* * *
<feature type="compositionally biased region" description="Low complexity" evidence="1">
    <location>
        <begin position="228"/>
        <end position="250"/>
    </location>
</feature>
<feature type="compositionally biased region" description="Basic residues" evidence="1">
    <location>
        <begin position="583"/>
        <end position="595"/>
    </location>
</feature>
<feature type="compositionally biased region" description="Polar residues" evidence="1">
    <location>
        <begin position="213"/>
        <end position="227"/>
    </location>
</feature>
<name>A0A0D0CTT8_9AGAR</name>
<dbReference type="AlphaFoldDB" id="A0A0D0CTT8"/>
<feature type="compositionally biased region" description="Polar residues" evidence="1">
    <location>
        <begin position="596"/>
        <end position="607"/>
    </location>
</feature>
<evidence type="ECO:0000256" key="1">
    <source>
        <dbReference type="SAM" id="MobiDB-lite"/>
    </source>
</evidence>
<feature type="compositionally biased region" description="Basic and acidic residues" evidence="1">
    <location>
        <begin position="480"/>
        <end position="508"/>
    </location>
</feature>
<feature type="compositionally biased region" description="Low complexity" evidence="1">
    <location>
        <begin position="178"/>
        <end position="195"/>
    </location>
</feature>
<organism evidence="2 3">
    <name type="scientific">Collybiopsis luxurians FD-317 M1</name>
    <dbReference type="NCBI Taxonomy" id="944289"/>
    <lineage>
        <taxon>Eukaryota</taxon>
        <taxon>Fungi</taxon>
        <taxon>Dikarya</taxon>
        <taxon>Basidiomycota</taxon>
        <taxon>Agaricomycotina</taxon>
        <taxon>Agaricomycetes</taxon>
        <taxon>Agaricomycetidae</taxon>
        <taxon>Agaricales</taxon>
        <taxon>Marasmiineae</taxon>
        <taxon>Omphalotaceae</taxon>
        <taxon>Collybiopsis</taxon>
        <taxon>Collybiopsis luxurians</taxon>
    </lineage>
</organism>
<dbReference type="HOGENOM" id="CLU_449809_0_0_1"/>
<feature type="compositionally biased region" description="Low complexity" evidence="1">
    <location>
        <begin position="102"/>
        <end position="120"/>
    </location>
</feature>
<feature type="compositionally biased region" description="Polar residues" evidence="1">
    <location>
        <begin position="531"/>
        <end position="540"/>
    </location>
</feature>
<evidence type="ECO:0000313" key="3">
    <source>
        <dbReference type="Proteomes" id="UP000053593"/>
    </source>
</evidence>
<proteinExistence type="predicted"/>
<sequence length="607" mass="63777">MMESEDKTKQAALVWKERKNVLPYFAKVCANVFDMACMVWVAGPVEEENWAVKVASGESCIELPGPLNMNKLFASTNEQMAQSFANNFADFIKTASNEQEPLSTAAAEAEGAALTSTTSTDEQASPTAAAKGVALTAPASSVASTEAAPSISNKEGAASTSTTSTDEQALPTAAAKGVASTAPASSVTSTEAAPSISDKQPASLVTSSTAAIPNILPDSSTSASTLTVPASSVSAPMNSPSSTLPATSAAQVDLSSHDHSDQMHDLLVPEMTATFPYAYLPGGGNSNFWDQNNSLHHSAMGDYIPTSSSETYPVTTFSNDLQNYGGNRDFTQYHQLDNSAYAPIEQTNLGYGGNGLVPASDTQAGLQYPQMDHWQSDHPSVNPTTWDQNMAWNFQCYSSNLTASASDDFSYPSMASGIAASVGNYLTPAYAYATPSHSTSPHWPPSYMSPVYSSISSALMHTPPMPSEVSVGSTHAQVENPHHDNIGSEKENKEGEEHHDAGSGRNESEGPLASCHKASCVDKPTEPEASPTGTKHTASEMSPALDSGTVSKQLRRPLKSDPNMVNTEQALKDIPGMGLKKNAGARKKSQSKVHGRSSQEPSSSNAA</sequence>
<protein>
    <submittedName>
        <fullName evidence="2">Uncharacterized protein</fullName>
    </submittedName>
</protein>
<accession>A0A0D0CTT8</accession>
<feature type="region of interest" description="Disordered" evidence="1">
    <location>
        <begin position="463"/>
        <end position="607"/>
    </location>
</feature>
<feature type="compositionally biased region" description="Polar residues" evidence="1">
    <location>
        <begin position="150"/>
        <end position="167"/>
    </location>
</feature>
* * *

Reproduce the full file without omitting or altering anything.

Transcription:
<feature type="compositionally biased region" description="Low complexity" evidence="1">
    <location>
        <begin position="228"/>
        <end position="250"/>
    </location>
</feature>
<feature type="compositionally biased region" description="Basic residues" evidence="1">
    <location>
        <begin position="583"/>
        <end position="595"/>
    </location>
</feature>
<feature type="compositionally biased region" description="Polar residues" evidence="1">
    <location>
        <begin position="213"/>
        <end position="227"/>
    </location>
</feature>
<name>A0A0D0CTT8_9AGAR</name>
<dbReference type="AlphaFoldDB" id="A0A0D0CTT8"/>
<feature type="compositionally biased region" description="Polar residues" evidence="1">
    <location>
        <begin position="596"/>
        <end position="607"/>
    </location>
</feature>
<evidence type="ECO:0000256" key="1">
    <source>
        <dbReference type="SAM" id="MobiDB-lite"/>
    </source>
</evidence>
<feature type="compositionally biased region" description="Basic and acidic residues" evidence="1">
    <location>
        <begin position="480"/>
        <end position="508"/>
    </location>
</feature>
<feature type="compositionally biased region" description="Low complexity" evidence="1">
    <location>
        <begin position="178"/>
        <end position="195"/>
    </location>
</feature>
<organism evidence="2 3">
    <name type="scientific">Collybiopsis luxurians FD-317 M1</name>
    <dbReference type="NCBI Taxonomy" id="944289"/>
    <lineage>
        <taxon>Eukaryota</taxon>
        <taxon>Fungi</taxon>
        <taxon>Dikarya</taxon>
        <taxon>Basidiomycota</taxon>
        <taxon>Agaricomycotina</taxon>
        <taxon>Agaricomycetes</taxon>
        <taxon>Agaricomycetidae</taxon>
        <taxon>Agaricales</taxon>
        <taxon>Marasmiineae</taxon>
        <taxon>Omphalotaceae</taxon>
        <taxon>Collybiopsis</taxon>
        <taxon>Collybiopsis luxurians</taxon>
    </lineage>
</organism>
<dbReference type="HOGENOM" id="CLU_449809_0_0_1"/>
<feature type="compositionally biased region" description="Low complexity" evidence="1">
    <location>
        <begin position="102"/>
        <end position="120"/>
    </location>
</feature>
<feature type="compositionally biased region" description="Polar residues" evidence="1">
    <location>
        <begin position="531"/>
        <end position="540"/>
    </location>
</feature>
<evidence type="ECO:0000313" key="3">
    <source>
        <dbReference type="Proteomes" id="UP000053593"/>
    </source>
</evidence>
<proteinExistence type="predicted"/>
<sequence length="607" mass="63777">MMESEDKTKQAALVWKERKNVLPYFAKVCANVFDMACMVWVAGPVEEENWAVKVASGESCIELPGPLNMNKLFASTNEQMAQSFANNFADFIKTASNEQEPLSTAAAEAEGAALTSTTSTDEQASPTAAAKGVALTAPASSVASTEAAPSISNKEGAASTSTTSTDEQALPTAAAKGVASTAPASSVTSTEAAPSISDKQPASLVTSSTAAIPNILPDSSTSASTLTVPASSVSAPMNSPSSTLPATSAAQVDLSSHDHSDQMHDLLVPEMTATFPYAYLPGGGNSNFWDQNNSLHHSAMGDYIPTSSSETYPVTTFSNDLQNYGGNRDFTQYHQLDNSAYAPIEQTNLGYGGNGLVPASDTQAGLQYPQMDHWQSDHPSVNPTTWDQNMAWNFQCYSSNLTASASDDFSYPSMASGIAASVGNYLTPAYAYATPSHSTSPHWPPSYMSPVYSSISSALMHTPPMPSEVSVGSTHAQVENPHHDNIGSEKENKEGEEHHDAGSGRNESEGPLASCHKASCVDKPTEPEASPTGTKHTASEMSPALDSGTVSKQLRRPLKSDPNMVNTEQALKDIPGMGLKKNAGARKKSQSKVHGRSSQEPSSSNAA</sequence>
<protein>
    <submittedName>
        <fullName evidence="2">Uncharacterized protein</fullName>
    </submittedName>
</protein>
<accession>A0A0D0CTT8</accession>
<feature type="region of interest" description="Disordered" evidence="1">
    <location>
        <begin position="463"/>
        <end position="607"/>
    </location>
</feature>
<feature type="compositionally biased region" description="Polar residues" evidence="1">
    <location>
        <begin position="150"/>
        <end position="167"/>
    </location>
</feature>